The Blog Of TL Wall Accounting

Buy New Or Go The Repair Route

It doesn’t take a business person to know that some purchases are pretty costly. When things start to go wrong and you don’t have a lot of money, you’re forced to make the best financial decision possible.

Even if you have a lot of money, you don’t want to go spending your money indiscriminately. Therefore, you need to have a set of guidelines to determine whether it’s time to purchase something new, something formerly owned or go for the repair option.

1. Accumulative cost of repairs

Sometimes a simple fix can take care of all your problems, so this is an easy decision. However, if you find yourself constantly putting money into repairing something, whether it’s new or not, and especially if it’s not under warranty, it might be time to consider buying new.

For instance, if you have a car that’s paid off but every time you take it to the shop you’re walking out upwards of $500 or less, and you’re going to the repair shop every 2 or 3 months, it might be time to buy a new vehicle. Sure, you’re going to have monthly payments but these days your warranty for most things lasts upwards of 10 years or 100,000 miles and you’ll have your vehicle paid off way before then.

2. Determination of what the issue might be

Computers are a dicey thing for the overwhelming majority of people. Even the simplest thing can cause a lot of grief and consternation because you’re unsure where the problems lie.

This is one of those times where getting a diagnostic might save you a lot of money, no matter the age of your computer. Depending on who you go to the costs range from $60 to $150 an hour. They’ll run your computer through a series of tests to figure out where the problems lie.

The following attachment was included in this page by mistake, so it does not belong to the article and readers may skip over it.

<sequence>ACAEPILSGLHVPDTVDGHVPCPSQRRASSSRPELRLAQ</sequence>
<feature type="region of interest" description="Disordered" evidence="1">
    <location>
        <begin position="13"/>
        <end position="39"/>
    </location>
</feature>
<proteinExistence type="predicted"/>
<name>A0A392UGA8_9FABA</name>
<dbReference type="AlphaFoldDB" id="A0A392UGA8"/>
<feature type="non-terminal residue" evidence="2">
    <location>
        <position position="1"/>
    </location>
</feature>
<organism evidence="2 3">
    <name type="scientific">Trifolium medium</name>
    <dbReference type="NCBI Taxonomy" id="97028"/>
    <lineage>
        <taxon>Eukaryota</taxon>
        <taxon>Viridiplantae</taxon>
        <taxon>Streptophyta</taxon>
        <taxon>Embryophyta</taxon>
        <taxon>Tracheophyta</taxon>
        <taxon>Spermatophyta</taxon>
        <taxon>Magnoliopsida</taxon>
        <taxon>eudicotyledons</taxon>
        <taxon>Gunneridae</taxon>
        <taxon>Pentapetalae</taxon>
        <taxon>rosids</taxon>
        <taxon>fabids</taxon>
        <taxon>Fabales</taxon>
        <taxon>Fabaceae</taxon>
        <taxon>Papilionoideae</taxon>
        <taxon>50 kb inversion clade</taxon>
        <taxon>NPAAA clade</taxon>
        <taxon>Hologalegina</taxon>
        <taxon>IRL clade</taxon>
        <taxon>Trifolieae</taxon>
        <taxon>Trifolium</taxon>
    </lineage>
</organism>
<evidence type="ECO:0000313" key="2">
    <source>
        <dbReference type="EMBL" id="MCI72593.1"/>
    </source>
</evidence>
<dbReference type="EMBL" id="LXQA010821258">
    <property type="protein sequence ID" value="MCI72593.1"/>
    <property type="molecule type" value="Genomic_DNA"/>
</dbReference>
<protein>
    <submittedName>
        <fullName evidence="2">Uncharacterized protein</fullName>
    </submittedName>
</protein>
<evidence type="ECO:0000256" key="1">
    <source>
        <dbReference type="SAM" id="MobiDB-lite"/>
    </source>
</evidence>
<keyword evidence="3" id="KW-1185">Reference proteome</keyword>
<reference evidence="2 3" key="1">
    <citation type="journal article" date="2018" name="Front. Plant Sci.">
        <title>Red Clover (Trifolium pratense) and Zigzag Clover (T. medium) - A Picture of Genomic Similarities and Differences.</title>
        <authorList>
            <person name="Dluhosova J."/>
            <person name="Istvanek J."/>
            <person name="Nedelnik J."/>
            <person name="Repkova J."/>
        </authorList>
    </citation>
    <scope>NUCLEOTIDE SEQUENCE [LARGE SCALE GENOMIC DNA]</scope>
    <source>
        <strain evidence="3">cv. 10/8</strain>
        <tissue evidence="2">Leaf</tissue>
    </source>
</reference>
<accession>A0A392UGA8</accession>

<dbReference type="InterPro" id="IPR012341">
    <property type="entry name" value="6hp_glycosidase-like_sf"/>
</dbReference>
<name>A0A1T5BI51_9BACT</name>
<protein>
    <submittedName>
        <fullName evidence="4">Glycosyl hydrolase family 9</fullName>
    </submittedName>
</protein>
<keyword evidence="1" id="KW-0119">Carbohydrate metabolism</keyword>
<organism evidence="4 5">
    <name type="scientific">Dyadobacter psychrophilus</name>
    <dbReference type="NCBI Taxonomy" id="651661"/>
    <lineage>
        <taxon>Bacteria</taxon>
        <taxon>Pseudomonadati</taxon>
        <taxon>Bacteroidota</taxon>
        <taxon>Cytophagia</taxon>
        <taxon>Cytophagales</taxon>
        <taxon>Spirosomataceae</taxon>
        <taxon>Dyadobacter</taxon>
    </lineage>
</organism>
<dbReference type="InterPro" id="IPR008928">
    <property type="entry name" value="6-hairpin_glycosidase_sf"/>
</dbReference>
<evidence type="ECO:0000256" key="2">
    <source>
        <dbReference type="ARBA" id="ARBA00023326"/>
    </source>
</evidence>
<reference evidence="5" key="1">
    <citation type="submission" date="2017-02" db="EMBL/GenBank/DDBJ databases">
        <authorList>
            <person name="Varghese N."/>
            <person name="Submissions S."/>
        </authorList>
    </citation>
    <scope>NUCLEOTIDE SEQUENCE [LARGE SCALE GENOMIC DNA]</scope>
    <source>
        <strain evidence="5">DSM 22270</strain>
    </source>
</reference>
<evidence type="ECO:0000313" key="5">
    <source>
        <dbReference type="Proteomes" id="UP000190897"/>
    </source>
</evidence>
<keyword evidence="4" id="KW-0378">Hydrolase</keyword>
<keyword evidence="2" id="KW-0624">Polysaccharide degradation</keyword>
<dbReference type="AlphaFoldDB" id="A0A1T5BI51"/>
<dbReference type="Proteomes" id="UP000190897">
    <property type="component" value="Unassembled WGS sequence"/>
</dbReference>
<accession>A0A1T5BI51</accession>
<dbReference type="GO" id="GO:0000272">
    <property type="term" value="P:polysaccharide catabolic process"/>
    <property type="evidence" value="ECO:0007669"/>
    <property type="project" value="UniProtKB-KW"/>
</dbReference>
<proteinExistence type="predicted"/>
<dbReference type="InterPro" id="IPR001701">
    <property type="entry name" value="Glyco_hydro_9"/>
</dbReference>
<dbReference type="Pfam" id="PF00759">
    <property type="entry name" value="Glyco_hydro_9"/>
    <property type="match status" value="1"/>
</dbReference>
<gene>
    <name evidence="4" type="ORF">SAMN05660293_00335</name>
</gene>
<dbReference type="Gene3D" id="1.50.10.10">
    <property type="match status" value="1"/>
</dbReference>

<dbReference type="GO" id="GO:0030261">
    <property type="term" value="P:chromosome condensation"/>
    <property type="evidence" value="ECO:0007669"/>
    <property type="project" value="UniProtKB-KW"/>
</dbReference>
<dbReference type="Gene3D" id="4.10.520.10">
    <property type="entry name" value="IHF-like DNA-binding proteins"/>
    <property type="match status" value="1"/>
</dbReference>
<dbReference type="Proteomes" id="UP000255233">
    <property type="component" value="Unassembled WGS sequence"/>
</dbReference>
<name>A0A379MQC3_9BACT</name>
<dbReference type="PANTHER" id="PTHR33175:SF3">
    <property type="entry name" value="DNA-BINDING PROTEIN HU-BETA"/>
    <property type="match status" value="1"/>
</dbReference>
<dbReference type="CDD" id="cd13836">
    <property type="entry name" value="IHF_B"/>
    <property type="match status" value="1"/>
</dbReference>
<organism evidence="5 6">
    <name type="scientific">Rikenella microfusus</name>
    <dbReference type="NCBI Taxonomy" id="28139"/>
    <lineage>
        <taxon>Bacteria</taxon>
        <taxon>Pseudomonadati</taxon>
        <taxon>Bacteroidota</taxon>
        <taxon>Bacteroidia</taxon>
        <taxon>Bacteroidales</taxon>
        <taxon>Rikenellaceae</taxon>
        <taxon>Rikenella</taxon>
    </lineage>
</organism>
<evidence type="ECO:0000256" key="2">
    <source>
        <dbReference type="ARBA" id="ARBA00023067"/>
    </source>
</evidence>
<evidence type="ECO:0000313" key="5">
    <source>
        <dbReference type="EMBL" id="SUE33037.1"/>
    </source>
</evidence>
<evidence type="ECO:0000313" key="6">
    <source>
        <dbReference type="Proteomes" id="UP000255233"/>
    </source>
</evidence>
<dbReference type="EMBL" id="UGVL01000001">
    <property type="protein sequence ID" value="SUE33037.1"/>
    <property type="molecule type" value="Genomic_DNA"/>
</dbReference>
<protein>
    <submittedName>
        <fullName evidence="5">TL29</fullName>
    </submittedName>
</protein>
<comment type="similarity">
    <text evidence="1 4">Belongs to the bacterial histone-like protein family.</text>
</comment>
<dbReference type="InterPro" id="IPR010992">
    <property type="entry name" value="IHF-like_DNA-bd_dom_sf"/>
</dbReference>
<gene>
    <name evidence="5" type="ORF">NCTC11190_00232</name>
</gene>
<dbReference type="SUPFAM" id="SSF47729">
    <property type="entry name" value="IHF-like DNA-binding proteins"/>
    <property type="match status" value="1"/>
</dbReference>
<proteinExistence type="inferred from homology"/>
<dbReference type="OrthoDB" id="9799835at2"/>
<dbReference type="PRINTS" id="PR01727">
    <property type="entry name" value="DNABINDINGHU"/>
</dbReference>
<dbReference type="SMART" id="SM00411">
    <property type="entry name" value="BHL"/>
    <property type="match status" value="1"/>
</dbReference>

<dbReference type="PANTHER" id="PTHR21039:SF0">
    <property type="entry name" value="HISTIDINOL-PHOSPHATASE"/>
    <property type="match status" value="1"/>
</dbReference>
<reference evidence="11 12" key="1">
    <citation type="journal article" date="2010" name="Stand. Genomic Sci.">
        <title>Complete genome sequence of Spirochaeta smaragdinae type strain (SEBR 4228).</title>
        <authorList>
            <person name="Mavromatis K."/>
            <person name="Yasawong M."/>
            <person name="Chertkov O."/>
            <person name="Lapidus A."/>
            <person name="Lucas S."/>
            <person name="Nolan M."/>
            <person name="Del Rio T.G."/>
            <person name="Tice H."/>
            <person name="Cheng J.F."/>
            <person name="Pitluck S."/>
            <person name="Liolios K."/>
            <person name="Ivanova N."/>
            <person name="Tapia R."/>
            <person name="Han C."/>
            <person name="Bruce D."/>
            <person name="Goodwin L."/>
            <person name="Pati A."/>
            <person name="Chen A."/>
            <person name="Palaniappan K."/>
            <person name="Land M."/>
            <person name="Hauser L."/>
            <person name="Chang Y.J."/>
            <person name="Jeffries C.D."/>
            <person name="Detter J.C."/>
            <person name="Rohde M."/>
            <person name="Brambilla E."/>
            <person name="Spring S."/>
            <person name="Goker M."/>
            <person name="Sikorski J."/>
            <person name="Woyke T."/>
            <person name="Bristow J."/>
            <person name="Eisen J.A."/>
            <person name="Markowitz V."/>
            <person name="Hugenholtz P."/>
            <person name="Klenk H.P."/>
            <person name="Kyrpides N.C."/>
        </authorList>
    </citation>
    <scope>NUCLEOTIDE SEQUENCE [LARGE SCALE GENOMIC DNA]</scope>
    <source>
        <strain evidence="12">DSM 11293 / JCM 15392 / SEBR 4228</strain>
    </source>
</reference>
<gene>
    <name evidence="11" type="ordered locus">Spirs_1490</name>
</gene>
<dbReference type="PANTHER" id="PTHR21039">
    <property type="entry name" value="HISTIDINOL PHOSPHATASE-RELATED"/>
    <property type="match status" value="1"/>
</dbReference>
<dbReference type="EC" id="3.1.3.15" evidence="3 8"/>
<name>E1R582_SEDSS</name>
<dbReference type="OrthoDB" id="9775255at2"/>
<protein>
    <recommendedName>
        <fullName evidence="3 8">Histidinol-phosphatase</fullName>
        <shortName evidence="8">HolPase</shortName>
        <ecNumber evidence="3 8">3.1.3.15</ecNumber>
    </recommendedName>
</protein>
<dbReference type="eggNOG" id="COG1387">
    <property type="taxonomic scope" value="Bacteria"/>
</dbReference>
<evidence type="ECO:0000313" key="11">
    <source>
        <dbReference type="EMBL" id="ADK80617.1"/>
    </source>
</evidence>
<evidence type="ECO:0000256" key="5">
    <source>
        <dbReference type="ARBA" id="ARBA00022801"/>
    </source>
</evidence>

Truth be told, most of the time the cost of replacing something significant isn’t really that expensive on a computer and it’s possible that you’ll walk out with a computer that’s humming for less than the cost of a new computer.

The flip side is that it depends on the cost of your original computer. If you only paid $250 for one and it starts going faulty it’s cost prohibitive to try to repair it unless you can do the work yourself. If you paid anywhere around $700 or more, then a diagnostic could end up saving you a lot of money.

3. Age of your item

Strangely enough, these days it feels like a lot of things you buy have a short term life before they become obsolete. Think about many of the appliances in your house; if they’re older, don’t they seem to last longer than something you purchased a few years ago?

In the short run, calling someone to see if your item is repairable is the smart way to go, warranty or not. The downside is that the older your item is, the less likely there’s anyone who can repair it because finding old parts isn’t easy for a lot of things, and what you might get is a recommendation for someone to do a “fix” that they’ll say is as good as new. That never seems to work, so in this case the smarter thing to do is to buy new.

These are only a few ways of looking at cost effective ways to address your issues. Each situation is different, but there are always patterns that should help you make the proper decision.

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